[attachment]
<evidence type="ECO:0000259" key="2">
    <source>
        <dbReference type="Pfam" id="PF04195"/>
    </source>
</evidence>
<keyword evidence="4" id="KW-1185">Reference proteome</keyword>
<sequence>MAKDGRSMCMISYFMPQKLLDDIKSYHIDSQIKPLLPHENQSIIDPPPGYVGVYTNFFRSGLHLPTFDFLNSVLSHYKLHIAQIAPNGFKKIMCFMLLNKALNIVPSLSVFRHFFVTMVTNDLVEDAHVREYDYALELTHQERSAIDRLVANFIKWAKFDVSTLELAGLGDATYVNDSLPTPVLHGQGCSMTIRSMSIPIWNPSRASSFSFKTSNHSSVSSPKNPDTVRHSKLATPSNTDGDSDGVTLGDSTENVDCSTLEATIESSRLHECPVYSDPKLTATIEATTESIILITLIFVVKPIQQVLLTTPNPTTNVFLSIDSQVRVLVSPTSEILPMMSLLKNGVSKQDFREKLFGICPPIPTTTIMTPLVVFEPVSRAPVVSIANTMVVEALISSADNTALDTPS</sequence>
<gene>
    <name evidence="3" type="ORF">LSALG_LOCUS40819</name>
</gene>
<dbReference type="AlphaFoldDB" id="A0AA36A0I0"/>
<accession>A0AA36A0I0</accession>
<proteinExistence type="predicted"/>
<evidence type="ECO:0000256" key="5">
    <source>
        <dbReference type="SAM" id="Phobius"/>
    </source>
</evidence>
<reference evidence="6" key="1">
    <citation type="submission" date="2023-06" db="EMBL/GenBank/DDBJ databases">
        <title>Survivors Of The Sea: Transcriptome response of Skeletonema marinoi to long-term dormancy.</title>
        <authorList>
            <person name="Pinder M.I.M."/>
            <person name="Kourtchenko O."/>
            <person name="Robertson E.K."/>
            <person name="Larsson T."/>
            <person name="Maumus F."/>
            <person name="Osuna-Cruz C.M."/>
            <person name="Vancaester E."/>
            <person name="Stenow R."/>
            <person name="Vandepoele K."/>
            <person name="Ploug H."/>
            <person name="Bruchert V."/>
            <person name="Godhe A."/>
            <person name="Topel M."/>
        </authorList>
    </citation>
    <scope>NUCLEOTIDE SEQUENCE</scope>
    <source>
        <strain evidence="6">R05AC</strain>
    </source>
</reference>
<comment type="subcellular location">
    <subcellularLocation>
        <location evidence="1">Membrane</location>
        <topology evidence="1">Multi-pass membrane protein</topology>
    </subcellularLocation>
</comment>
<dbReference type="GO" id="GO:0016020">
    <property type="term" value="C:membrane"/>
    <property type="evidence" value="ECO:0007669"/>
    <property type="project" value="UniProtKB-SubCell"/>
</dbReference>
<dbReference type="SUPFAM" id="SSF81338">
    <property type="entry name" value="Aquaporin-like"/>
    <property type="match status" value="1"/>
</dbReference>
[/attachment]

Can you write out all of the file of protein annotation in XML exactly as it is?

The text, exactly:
<evidence type="ECO:0000259" key="2">
    <source>
        <dbReference type="Pfam" id="PF04195"/>
    </source>
</evidence>
<keyword evidence="4" id="KW-1185">Reference proteome</keyword>
<sequence>MAKDGRSMCMISYFMPQKLLDDIKSYHIDSQIKPLLPHENQSIIDPPPGYVGVYTNFFRSGLHLPTFDFLNSVLSHYKLHIAQIAPNGFKKIMCFMLLNKALNIVPSLSVFRHFFVTMVTNDLVEDAHVREYDYALELTHQERSAIDRLVANFIKWAKFDVSTLELAGLGDATYVNDSLPTPVLHGQGCSMTIRSMSIPIWNPSRASSFSFKTSNHSSVSSPKNPDTVRHSKLATPSNTDGDSDGVTLGDSTENVDCSTLEATIESSRLHECPVYSDPKLTATIEATTESIILITLIFVVKPIQQVLLTTPNPTTNVFLSIDSQVRVLVSPTSEILPMMSLLKNGVSKQDFREKLFGICPPIPTTTIMTPLVVFEPVSRAPVVSIANTMVVEALISSADNTALDTPS</sequence>
<gene>
    <name evidence="3" type="ORF">LSALG_LOCUS40819</name>
</gene>
<dbReference type="AlphaFoldDB" id="A0AA36A0I0"/>
<accession>A0AA36A0I0</accession>
<proteinExistence type="predicted"/>
<evidence type="ECO:0000256" key="5">
    <source>
        <dbReference type="SAM" id="Phobius"/>
    </source>
</evidence>
<reference evidence="6" key="1">
    <citation type="submission" date="2023-06" db="EMBL/GenBank/DDBJ databases">
        <title>Survivors Of The Sea: Transcriptome response of Skeletonema marinoi to long-term dormancy.</title>
        <authorList>
            <person name="Pinder M.I.M."/>
            <person name="Kourtchenko O."/>
            <person name="Robertson E.K."/>
            <person name="Larsson T."/>
            <person name="Maumus F."/>
            <person name="Osuna-Cruz C.M."/>
            <person name="Vancaester E."/>
            <person name="Stenow R."/>
            <person name="Vandepoele K."/>
            <person name="Ploug H."/>
            <person name="Bruchert V."/>
            <person name="Godhe A."/>
            <person name="Topel M."/>
        </authorList>
    </citation>
    <scope>NUCLEOTIDE SEQUENCE</scope>
    <source>
        <strain evidence="6">R05AC</strain>
    </source>
</reference>
<comment type="subcellular location">
    <subcellularLocation>
        <location evidence="1">Membrane</location>
        <topology evidence="1">Multi-pass membrane protein</topology>
    </subcellularLocation>
</comment>
<dbReference type="GO" id="GO:0016020">
    <property type="term" value="C:membrane"/>
    <property type="evidence" value="ECO:0007669"/>
    <property type="project" value="UniProtKB-SubCell"/>
</dbReference>
<dbReference type="SUPFAM" id="SSF81338">
    <property type="entry name" value="Aquaporin-like"/>
    <property type="match status" value="1"/>
</dbReference>